• Tuna Salad with Veggie Slices
  • Salad with Hot Chicken
  • Rice Noodle Asian Soup (Asian Kitchen is a popular brand of this)
  • Fresh Fruit and Yogurt

Dinner Idea:

  • Burrito Bowl
  • Italian Chicken and Mashed Potato
  • Parmesan Tilapia with Quinoa Pilaf
  • Zucchini Lasagna
  • Greek Rice Stew (see the recipe below)

Dessert Idea:

  • Baked Apples
  • Chunky Monkey Bites
  • Fruit Fondue
  • Ice Cream or Sorbet
  • Grilled Pineapple and Honey Glaze

Greek Rice Stew - Gluten Free

5 stars from 1 rating of Greek Rice Stew - Gluten Free

Cook Time

Prep time: 30 min
Cook time: 1 hour
Ready in: 1 hour 30 min
Yields: 8 servings


  • 1 medium vidalia onion, diced
  • 1 large carrot, diced
  • 1 celery stalk, diced
  • 1 tbsp oregano
  • 1 tbsp black pepper
  • 4 cups Gluten Free Chicken Stock
  • 1 cup rice
  • 10 ounce frozen spinach, thawed
  • 8 ounces fresh mushroom, cleaned and sliced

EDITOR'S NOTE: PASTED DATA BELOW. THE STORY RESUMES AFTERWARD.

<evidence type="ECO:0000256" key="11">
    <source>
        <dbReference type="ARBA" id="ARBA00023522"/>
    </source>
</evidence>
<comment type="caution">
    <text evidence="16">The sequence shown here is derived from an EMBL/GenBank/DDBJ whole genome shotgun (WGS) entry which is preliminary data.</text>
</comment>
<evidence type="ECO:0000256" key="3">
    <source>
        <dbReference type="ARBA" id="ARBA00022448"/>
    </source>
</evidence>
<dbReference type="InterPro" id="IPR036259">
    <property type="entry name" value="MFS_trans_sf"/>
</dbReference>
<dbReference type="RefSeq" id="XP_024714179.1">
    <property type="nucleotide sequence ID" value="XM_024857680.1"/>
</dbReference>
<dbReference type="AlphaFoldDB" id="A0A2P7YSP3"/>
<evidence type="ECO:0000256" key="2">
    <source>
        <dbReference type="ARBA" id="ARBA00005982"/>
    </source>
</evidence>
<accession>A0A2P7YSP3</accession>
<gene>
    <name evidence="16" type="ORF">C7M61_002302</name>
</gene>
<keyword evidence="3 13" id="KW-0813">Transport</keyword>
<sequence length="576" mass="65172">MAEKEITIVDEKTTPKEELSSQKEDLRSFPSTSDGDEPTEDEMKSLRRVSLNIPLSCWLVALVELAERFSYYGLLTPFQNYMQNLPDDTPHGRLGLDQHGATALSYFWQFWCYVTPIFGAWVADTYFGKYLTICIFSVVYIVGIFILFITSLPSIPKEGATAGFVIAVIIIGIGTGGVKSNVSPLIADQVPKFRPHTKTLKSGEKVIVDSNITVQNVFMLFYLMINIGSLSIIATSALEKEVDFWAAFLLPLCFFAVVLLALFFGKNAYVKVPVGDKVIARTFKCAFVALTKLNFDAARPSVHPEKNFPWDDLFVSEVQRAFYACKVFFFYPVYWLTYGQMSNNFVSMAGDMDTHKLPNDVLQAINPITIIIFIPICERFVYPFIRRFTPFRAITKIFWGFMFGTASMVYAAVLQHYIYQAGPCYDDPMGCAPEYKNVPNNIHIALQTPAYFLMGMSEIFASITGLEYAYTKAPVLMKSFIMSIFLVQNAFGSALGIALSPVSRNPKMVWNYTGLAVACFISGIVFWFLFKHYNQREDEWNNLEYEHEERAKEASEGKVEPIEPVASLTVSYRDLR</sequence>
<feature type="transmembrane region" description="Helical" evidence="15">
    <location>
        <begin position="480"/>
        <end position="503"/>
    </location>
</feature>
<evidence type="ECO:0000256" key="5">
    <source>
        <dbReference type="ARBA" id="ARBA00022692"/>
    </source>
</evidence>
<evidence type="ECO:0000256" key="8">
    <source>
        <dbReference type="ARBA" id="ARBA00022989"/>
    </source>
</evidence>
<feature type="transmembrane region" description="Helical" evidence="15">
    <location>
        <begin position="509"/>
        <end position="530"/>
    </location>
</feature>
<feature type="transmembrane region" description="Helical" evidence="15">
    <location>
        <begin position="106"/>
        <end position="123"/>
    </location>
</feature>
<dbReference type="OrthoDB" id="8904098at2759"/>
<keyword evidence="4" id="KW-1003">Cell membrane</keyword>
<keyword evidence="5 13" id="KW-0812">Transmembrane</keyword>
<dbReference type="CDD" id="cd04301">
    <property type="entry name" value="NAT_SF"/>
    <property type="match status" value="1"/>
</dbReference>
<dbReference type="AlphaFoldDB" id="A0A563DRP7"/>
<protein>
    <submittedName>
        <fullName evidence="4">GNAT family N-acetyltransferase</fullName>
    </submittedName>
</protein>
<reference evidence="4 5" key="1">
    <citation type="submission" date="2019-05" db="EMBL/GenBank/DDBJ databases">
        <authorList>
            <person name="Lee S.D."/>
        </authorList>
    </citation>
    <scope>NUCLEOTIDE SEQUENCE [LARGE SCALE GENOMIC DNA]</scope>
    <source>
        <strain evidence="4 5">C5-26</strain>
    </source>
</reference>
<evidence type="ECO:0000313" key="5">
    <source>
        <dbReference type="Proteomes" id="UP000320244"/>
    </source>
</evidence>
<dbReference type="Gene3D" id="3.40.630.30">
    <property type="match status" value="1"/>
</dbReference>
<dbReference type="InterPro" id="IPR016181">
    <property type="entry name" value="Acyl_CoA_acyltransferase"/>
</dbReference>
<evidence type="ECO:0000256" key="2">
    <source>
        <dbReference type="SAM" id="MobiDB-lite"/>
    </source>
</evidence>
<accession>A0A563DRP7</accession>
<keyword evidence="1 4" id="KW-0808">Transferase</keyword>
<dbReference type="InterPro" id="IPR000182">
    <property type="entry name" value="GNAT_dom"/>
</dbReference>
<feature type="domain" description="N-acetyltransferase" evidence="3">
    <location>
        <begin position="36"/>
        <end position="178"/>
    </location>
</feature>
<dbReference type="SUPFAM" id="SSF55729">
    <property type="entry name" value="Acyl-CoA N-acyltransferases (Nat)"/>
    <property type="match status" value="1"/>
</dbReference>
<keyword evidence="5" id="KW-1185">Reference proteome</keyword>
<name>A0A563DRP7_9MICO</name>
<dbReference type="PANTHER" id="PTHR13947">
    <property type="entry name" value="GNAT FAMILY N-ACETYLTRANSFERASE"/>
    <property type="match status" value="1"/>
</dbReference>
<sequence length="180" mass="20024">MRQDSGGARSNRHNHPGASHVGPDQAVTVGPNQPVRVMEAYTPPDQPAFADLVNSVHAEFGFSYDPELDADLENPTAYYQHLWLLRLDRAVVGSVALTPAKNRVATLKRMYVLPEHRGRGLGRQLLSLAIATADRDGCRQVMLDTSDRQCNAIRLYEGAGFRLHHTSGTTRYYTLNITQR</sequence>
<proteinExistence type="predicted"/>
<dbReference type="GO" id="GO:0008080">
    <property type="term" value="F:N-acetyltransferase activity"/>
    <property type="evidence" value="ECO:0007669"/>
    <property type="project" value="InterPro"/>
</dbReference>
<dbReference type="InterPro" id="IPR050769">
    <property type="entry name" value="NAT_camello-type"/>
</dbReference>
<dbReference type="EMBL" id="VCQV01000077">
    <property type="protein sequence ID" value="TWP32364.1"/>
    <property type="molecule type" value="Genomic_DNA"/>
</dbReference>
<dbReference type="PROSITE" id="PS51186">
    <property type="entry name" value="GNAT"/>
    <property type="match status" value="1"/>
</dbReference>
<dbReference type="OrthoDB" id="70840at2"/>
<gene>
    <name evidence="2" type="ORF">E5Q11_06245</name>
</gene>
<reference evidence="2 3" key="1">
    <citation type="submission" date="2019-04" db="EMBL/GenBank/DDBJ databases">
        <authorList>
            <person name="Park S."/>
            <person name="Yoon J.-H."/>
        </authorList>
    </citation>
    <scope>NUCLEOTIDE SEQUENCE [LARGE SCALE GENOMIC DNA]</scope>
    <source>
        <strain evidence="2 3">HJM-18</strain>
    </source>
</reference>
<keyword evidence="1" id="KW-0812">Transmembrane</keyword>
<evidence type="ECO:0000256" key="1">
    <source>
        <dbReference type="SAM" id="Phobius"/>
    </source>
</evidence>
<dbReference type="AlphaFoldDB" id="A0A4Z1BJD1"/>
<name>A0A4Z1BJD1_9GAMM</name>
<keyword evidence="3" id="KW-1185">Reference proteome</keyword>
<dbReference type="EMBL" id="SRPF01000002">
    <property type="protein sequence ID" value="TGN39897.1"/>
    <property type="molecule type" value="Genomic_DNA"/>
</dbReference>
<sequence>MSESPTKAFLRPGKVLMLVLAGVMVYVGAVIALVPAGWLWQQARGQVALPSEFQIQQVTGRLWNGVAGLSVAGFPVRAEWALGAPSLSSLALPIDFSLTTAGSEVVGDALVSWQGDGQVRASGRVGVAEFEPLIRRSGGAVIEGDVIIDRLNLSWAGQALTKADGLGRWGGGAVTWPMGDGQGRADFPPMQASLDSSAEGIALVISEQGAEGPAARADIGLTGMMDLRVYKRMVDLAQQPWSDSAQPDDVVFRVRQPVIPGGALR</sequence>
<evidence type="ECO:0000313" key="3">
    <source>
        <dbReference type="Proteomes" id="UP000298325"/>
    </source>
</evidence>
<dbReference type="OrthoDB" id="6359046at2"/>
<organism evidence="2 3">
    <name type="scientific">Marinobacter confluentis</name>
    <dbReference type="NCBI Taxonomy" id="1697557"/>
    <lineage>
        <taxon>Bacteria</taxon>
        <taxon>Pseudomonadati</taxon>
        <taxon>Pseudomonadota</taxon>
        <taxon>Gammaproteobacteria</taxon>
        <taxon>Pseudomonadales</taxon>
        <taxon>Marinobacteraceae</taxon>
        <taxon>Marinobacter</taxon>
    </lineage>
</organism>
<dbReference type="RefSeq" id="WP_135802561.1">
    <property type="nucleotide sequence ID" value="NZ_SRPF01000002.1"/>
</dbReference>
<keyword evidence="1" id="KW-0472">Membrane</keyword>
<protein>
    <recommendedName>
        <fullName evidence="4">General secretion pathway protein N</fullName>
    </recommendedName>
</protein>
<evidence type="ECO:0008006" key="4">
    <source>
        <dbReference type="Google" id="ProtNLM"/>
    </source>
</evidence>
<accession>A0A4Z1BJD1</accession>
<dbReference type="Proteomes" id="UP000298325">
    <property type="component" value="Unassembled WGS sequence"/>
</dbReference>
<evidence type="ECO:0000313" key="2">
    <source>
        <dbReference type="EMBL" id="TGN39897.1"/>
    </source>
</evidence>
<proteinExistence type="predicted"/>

• 2 ounces sundried tomato, diced
  • 8 ounces feta, crumbled
  • 8 ounces chicken breast, boneless/skinless, diced


  1. Add the onion, carrot, celery, oregano, chicken stock to a pot with lid and bring to a boil.
  2. Add chicken and continue to boil with lid for 15-20 minutes.
  3. Add rice, stir, return to boil then reduce to simmer, with lid, and cook for 45 minutes. Do not remove the lid during this time!
  4. Remove lid and add spinach, sun-dried tomato, and mushroom. Stir to incorporate.
  5. Serve in bowl and sprinkle with feta. Enjoy!
Nutrition Facts
Serving size: 1/8 of Recipe
Calories 207
Calories from Fat63
% Daily Value *
Fat 7 g11%
Saturated fat 3 g15%
Carbohydrates 15 g5%
Sugar 3 g
Fiber 3 g12%
Protein 22 g44%
Cholesterol 53 mg18%
Sodium 484 mg20%
* The Percent Daily Values are based on a 2,000 calorie diet, so your values may change depending on your calorie needs. The values here may not be 100% accurate because the recipes have not been professionally evaluated nor have they been evaluated by the U.S. FDA.